The 2010s may have begun with one of the weakest job markets since the Great Depression and fears of double-digit unemployment. But it ended with a U.S. jobless rate of 3.5% in December 2019, according to data from the Bureau of Labor Statistics released on Friday. Unemployment in the United States is now technically at its lowest level since the late 1960s, though persistent inequalities have grown and concerns have risen about the growth of the working poor and wage stagnation in many professions and demographics.
Despite a slight drop for 2019, the economy has been surprisingly consistent over the past eight years in relatively constant job growth. However, in December, payroll and wage growth missed expectations, with nonfarm new hires declining to just 145,000, down from more than 300,000 as recently as January 2019, and below the expectation of 160,000 new jobs.
But with a combination of an increasing share of part-time work and wages that are not rising as quickly for less than obvious reasons, these numbers belie a somewhat weaker actual condition.
During much of the economic expansion of the 2010s, skeptics have emphasized that there are many discouraged workers on the sidelines who are avoiding the labor market, thus making the unemployment rate seem much lower than the reality. And underemployment – such as part-time jobs in lieu of full-time work – has been significant in much of the decade.
But even on those counts, conditions are better than they have been in some time. A separate measure taking into account underemployment and labor force non-participation reveals the best employment situation in the U.S. since 1994, with a 6.7% jobless rate.
Still, 2019 was, as a whole, the weakest year for new job creation since 2011, with only 2.1 million new jobs added. Manufacturing employment particularly continues to weaken.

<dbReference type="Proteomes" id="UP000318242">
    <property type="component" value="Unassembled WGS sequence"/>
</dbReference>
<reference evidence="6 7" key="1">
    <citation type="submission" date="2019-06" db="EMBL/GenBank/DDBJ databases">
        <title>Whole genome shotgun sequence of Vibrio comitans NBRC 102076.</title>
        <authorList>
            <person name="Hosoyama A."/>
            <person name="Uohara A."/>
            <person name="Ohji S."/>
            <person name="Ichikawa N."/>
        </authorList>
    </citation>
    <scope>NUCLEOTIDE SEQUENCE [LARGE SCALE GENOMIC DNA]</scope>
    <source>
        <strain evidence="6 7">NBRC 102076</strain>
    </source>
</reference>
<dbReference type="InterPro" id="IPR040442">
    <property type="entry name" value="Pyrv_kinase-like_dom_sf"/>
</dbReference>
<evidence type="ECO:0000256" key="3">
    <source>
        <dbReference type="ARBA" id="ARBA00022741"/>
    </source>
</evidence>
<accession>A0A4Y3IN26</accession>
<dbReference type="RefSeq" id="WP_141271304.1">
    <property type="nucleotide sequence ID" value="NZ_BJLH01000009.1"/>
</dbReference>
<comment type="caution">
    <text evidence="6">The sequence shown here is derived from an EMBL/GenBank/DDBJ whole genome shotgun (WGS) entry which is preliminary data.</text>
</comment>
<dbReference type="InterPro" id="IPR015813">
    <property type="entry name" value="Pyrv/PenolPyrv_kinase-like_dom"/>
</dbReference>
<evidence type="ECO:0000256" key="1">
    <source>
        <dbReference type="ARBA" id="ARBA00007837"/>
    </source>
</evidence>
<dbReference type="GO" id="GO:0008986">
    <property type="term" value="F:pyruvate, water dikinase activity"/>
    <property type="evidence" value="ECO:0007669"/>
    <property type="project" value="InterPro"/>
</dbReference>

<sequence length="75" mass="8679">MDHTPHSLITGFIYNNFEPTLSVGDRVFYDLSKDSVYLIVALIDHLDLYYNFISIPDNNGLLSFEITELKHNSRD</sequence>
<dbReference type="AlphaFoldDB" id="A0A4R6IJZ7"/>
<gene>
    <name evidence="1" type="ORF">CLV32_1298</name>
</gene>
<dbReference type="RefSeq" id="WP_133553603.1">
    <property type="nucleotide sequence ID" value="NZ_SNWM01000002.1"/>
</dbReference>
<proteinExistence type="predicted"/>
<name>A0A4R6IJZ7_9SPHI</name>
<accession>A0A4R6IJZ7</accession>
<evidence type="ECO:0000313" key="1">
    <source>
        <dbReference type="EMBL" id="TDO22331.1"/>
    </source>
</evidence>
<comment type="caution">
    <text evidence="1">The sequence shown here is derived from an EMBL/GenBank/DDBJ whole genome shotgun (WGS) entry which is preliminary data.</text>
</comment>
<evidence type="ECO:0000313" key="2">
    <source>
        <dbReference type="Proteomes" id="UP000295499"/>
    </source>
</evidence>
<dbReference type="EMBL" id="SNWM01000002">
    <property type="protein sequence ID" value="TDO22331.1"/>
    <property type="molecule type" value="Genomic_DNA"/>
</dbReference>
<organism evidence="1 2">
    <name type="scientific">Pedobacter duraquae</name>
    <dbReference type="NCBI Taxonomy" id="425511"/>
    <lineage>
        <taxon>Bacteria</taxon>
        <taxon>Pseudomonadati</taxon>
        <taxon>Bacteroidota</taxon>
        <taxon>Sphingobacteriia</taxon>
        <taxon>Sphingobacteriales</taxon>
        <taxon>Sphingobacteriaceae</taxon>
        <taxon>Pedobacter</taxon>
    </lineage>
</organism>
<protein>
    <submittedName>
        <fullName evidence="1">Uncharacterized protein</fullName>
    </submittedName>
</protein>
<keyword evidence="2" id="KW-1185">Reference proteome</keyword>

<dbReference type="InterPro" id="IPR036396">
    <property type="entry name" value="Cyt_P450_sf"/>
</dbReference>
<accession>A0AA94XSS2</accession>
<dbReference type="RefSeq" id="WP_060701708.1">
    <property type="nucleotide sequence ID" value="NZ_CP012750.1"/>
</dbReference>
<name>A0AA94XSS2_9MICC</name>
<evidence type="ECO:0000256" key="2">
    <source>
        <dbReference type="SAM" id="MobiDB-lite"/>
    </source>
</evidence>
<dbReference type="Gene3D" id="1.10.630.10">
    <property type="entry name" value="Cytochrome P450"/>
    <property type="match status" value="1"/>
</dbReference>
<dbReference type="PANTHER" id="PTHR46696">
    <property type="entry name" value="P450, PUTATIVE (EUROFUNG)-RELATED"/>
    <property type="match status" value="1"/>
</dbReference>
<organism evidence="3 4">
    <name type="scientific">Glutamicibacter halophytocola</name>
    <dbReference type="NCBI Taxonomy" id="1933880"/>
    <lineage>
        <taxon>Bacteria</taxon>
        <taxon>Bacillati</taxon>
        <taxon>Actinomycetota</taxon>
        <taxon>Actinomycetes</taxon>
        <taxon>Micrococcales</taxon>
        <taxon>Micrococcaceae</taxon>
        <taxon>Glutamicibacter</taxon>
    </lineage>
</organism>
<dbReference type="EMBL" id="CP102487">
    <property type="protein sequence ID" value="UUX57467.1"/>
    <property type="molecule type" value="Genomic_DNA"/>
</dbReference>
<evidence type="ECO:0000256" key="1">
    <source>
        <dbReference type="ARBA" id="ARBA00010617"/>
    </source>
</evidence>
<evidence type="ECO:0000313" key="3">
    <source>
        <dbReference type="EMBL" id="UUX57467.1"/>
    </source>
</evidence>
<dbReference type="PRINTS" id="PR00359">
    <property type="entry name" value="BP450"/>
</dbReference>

Slowdowns in job growth are common as the economic cycle reaches a peak – the best performance before a downturn begins. Many observers believe we are nearing that point today, though there also does not appear to be a catalyst for an outright downturn, leaving the short-term outlook uncertain.
How Low Can You Go? Can Joblessness Fall Further?
So how low can unemployment reasonably go? While joblessness is much lower than some analysts expected even a few years ago, many say wages would be rising faster if the economy were truly at full employment, suggesting that there is still room for job growth.
As the measure resulting in a 6.7% real jobless rate demonstrates, even during the good times in the last quarter century, there has been chronic underemployment, with fewer full-time jobs and a rise in part-time employment that often provides few if any benefits and less security. This is becoming the case even in white-collar employment, much less in traditionally part-time focused fields such as retail, agriculture or freelance roles.
“It’s actually quite surprising how stable job growth has been. Numbers may have been a little lower in 2019 than in 2018 but there doesn’t seem to be evidence of any giant reversal,” notes Nick Huntington-Klein, Mihaylo College Assistant Professor of Economics. “The real question is what’s going on with wages. I think it seems likely that we’re going to find out relatively soon what more-or-less full employment looks like in the current economy, and it may be different than the way we’ve thought about it in the past. The increasing preponderance of part-time work may be at the center of that, but it’s not certain.”
Some analysts have been consistently incorrect in their views that full employment had been reached (check out this article from 2016). As new jobs have continued to be created over the last few years and the jobless rate has declined steadily, it has demonstrated that there is still room for employment – especially full-time stable employment – to grow.